Senitivity to Sunlight — Stuff You Must Know

Sun allergy is common in summer. For those who suffer from it, here are some key points help you to know, prevent and treat about your sun allergy.

What Is It?

A sun allergy, put simply, is a kind of immune system reaction to sunlight, typically causing an itchy red rash and showing in the “V” of the neck, the back of the hands, the outside surface of the arms and the lower legs.


Sun allergies happen only to certain sensitive people. The reason here is not clear and for someone, it is inherited.


Common types of sun allergy

Sun allergy often occurs in the following four types:

Polymorphous light eruption (PMLE):
an itchy rash on sun-exposed skin;
more in women;
usually disappears within two to three days.

Actinic prurigo (hereditary PMLE):
more intense symptoms than those of classic PMLE.
In temperate climates, it follows a seasonal pattern that is similar to classic PMLE;
In tropical climates, it may persist all year round.

Photoallergic eruption:
an itchy red rash or tiny blisters;
often triggered by antibiotics (especially tetracyclines and sulfonamides), phenothiazines used to treat psychiatric illness, diuretics for high blood pressure and heart failure, and certain oral contraceptives.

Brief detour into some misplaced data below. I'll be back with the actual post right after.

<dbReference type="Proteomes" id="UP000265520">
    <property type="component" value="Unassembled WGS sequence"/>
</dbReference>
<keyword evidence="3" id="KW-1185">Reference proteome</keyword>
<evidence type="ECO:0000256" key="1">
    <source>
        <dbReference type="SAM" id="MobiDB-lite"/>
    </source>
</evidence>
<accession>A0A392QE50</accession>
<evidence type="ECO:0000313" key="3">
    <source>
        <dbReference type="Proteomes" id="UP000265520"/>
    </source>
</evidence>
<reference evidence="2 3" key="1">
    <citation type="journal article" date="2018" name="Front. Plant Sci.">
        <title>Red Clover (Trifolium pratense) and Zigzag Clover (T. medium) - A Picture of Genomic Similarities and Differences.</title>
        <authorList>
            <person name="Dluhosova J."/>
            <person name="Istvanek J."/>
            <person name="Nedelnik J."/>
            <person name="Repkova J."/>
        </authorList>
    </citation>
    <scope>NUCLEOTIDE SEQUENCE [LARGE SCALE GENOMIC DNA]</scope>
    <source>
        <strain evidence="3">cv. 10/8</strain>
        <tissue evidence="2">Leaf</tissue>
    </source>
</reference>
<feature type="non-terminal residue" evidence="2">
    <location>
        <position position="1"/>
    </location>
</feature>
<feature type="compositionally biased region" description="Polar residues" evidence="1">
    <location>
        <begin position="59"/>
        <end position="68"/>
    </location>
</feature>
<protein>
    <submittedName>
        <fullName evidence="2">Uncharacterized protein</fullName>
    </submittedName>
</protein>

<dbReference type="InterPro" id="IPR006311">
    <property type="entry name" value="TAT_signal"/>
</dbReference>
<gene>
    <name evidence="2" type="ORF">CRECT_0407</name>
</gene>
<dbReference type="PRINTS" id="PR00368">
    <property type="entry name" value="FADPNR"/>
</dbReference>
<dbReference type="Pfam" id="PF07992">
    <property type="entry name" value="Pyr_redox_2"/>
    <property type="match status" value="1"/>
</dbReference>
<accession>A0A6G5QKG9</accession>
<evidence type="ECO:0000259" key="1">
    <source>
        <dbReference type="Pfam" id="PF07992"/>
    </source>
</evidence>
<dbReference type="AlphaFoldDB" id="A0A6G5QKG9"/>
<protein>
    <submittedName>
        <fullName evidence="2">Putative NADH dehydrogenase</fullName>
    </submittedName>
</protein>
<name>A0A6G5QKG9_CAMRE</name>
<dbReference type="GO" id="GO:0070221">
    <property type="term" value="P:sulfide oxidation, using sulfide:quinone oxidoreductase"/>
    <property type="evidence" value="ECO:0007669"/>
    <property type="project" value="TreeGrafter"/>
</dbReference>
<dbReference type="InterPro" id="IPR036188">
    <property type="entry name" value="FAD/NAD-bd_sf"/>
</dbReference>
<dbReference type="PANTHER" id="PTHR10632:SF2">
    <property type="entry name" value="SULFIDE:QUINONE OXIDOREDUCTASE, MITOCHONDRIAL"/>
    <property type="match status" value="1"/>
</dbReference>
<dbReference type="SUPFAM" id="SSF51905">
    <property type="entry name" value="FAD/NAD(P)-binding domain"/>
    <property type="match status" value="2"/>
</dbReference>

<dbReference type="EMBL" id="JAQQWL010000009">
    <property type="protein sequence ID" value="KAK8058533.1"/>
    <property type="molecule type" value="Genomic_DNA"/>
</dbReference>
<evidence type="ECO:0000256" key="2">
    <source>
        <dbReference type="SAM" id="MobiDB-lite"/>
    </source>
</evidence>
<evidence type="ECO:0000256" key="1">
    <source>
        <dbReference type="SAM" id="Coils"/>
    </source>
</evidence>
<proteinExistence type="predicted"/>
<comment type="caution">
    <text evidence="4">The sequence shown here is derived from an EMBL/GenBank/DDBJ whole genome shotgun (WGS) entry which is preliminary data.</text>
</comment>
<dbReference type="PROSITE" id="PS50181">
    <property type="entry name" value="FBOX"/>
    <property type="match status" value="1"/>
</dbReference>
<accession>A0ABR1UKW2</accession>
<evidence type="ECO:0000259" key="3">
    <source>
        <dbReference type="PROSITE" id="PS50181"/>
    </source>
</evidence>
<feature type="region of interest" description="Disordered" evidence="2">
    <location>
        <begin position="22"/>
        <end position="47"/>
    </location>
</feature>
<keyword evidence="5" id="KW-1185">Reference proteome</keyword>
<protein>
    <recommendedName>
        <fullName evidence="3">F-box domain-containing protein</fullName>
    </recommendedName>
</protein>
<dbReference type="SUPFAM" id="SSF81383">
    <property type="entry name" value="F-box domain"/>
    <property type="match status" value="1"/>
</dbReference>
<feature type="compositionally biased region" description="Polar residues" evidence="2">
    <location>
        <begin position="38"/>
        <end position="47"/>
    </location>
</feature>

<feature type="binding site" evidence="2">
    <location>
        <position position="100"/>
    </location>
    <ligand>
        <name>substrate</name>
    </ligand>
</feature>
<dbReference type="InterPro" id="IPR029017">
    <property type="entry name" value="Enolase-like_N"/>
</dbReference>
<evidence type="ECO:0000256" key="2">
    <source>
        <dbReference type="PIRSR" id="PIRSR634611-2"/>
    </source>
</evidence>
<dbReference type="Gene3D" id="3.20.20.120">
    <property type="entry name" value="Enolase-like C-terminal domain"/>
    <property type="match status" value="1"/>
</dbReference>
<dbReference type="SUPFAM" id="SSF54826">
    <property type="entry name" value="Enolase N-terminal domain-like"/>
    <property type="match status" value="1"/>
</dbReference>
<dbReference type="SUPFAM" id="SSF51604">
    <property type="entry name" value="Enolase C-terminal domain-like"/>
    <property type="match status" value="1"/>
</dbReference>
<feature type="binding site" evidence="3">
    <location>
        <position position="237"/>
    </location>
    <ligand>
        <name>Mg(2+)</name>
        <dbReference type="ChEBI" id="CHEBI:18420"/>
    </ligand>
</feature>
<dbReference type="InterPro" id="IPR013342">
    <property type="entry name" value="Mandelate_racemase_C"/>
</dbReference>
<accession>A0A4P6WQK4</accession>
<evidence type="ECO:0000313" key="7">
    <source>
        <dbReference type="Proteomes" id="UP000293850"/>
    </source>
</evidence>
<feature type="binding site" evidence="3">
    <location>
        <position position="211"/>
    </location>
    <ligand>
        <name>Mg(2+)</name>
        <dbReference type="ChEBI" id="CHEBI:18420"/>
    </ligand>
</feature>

the duration is unpredictable.

Solar urticaria: 
hives (large, itchy, red bumps) on sun-exposed skin;
typically fade within 30 minutes to two hours.



Prevention here is simple: get focused on the  exposure to sunlight. Here are some common steps you can take:

1. Apply a sunscreen and limit your time outdoors, especially avoid the time period from 10 a.m. to 3 p.m.
2. Wear sunglasses, long pants, a hat and whatever can stop you from the sunshine.
3. Be aware of skin care products and medicines that may trigger a photoallergic eruption, such as certain antibiotics and oral birth control pills, as well as prescription medicines that are used to treat psychiatric illness, high blood pressure and heart failure.



For the specific treatment, doctor’s advice would be the best. However, if your symptoms are mild, you should simply avoid the sun for a few days and stop using any chemical products.

* The Content is not intended to be a substitute for professional medical advice, diagnosis, or treatment. Always seek the advice of your physician or other qualified health provider with any questions you may have regarding a medical condition.